August 20, 2014, Mt. Laurel, NJ:  Dynamite Entertainment is excited to announce the debut of its brand new digital comic program featuring DRM-free comics. Launching initially with comics available in PDF file format, the initiative makes a selection of its most popular and celebrated titles ready for download today directly by consumers.  The sale of DRM-free digital comics coincides with the comic book and graphic novel publisher’s 10th anniversary celebration, and can be found at their company website’s dedicated digital sales page: http://dynamite.com/digital/

The program launches today with an available selection of over 80 individual comic books, which includes creator-owned, company-owned and licensed titles from Dynamite’s massive library.  The debut selection represents a wide variety of titles, spanning numerous genres, featuring name brand creators including Kevin Smith, Bill Willingham, Mark Millar, Grant Morrison, Alex Ross, Gail Simone, Robert Jordan, Jim Butcher, Walt Flanagan and Bryan Johnson, Frank Cho, Art and Franco, Garth Ennis, Darick Robertson, and more, as well as highlighting some of the industry’s most beloved characters (Red SonjaVampirella, and The Boys, just to name a few).
Cryptozoic Man by Walt Flanagan and Bryan Johnson
Blood Queen by Troy Brownfield and Fritz Casas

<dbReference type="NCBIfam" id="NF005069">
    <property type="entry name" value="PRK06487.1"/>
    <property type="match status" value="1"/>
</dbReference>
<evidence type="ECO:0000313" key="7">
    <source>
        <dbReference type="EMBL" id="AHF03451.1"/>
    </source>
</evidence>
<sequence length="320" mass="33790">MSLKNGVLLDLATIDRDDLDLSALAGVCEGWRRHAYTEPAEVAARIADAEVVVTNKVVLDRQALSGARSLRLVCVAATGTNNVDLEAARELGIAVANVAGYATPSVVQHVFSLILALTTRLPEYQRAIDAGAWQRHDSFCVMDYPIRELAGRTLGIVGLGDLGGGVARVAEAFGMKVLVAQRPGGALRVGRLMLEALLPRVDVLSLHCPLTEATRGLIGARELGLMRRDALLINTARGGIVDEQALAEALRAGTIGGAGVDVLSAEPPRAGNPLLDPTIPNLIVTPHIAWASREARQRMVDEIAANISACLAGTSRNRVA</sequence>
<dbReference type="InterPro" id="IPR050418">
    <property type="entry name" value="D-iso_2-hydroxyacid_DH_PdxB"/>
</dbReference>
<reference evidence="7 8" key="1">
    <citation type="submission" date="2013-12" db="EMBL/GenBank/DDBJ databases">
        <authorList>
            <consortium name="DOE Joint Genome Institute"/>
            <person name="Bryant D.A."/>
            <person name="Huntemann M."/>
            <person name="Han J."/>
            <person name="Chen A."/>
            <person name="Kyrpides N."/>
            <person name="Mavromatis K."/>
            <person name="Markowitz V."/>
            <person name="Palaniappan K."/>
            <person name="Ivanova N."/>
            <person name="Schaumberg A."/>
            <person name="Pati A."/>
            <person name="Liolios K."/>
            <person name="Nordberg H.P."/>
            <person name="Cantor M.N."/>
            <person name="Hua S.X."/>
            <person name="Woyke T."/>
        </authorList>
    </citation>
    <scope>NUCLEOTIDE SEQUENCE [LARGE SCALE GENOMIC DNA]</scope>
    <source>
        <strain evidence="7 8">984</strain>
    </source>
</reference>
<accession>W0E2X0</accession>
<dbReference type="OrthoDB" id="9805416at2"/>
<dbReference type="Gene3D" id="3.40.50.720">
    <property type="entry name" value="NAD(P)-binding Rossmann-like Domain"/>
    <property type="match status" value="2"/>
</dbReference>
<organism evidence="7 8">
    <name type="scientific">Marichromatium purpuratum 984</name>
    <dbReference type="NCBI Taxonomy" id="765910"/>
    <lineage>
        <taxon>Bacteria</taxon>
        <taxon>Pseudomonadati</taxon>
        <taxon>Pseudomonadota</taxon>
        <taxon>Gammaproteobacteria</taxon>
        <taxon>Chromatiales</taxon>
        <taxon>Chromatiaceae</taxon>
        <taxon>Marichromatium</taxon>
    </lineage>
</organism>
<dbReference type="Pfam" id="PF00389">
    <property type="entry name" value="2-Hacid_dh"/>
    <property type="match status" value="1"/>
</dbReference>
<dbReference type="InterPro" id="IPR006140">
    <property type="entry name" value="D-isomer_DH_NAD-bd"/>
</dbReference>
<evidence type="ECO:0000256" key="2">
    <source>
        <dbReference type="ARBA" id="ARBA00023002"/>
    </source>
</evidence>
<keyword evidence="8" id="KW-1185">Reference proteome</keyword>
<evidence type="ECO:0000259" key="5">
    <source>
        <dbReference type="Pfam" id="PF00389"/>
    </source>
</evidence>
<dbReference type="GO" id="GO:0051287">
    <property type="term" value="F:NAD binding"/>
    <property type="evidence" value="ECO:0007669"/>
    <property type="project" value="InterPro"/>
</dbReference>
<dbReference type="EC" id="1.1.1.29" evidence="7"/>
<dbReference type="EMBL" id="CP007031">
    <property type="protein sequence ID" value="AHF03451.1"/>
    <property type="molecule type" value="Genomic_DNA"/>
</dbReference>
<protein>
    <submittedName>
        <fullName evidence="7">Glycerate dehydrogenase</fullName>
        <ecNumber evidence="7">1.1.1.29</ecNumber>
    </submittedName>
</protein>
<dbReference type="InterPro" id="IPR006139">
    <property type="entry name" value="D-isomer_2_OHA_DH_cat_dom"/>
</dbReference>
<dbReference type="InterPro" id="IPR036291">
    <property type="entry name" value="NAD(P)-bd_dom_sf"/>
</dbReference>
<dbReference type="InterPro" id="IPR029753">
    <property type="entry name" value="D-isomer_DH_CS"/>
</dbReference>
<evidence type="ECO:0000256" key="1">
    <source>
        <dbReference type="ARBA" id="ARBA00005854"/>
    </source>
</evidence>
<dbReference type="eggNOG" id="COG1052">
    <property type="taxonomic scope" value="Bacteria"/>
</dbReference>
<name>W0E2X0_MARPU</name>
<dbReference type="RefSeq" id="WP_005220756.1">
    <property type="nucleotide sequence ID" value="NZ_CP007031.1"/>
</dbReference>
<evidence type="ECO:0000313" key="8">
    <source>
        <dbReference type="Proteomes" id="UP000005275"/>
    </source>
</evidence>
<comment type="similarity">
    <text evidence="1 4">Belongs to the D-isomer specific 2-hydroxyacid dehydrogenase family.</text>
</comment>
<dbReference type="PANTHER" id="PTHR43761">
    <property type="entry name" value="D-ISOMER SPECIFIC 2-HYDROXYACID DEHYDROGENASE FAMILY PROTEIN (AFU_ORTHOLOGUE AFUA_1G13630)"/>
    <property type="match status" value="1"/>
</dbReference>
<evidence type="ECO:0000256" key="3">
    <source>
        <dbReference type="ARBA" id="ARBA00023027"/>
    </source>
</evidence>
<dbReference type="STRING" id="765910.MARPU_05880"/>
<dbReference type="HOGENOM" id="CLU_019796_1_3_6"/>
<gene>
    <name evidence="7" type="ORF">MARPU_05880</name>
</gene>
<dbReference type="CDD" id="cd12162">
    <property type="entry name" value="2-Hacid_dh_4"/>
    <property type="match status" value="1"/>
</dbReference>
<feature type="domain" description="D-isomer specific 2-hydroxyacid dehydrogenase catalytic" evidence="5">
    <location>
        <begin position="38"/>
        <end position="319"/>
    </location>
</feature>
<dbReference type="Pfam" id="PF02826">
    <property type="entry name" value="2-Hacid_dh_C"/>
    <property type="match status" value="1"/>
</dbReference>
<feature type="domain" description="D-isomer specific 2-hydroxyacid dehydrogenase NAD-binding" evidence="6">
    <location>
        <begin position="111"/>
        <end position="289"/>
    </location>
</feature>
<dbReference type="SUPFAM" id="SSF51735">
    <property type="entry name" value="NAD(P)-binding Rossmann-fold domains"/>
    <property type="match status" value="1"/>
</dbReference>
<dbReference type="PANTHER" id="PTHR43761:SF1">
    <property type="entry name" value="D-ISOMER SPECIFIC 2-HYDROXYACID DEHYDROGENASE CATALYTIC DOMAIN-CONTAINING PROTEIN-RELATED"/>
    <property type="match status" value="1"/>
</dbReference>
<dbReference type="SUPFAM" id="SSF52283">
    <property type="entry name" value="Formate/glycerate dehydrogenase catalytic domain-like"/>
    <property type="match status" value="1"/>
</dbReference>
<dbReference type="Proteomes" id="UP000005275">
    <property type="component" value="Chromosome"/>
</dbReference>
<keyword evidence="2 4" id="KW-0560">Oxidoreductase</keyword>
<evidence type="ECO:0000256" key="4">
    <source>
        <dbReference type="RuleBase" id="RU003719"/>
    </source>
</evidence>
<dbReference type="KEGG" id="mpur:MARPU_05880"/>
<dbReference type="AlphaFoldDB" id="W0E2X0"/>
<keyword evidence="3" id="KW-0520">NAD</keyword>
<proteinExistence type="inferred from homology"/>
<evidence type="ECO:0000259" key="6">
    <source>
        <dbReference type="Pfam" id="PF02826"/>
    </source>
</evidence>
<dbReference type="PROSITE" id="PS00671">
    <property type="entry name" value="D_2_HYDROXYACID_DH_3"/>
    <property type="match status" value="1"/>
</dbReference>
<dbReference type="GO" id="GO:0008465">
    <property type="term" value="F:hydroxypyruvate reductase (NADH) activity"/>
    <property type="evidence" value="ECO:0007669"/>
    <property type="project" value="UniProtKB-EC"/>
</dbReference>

The Boys         by Garth Ennis and Darick Robinson
Captain Action Cat by Art Baltazar, Franco, and Chris Smits
Captain Victory & the Galactic Rangers by Joe Casey, Nathan Fox, and more
Chaos! by Tim Seely and Mirka Andolfo
Chastity by Marc Andreyko and Dave Acosta
American Flagg by Howard Chaykin
The Devilers by Joshua Hale Fialkov and Matt Triano
Evil Ernie: Origin of Evil by Jesse Snider and Jason Craig
Garth Ennis’ Red Team by Garth Ennis and Craig Cermak
Jennifer Blood: Born Again by Steven Grant and Kewber Baal
Jim Butcher’s Dresden Files: War Cry by Jim Butcher, Mark Powers, and Carlos Gomez
Jungle Girl by Frank Cho, Doug Murray, and Adriano Batista
Justice, Inc. by Michael Uslan and Giovanni Timpano
Kevin Smith’s Green Hornet by Kevin Smith and Jonathan Lau
Legenderry: A Steampunk Adventure      by Bill Willingham and Sergio Fernandez Davila
Miss Fury         by Rob Williams and Jack Herbert
The Mocking Dead by Fred Van Lente and Max Dunbar
The Ninjettes by Al Ewing and Eman Casallos
Pathfinder: Dark Waters Rising by Jim Zub and Andrew Huerta
Project Superpowers by Jim Krueger, Alex Ross, and Carlos Paul
Red Sonja by Gail Simone and Walter Geovani
Red Sonja: Blue by Peter Brett and Walter Geovani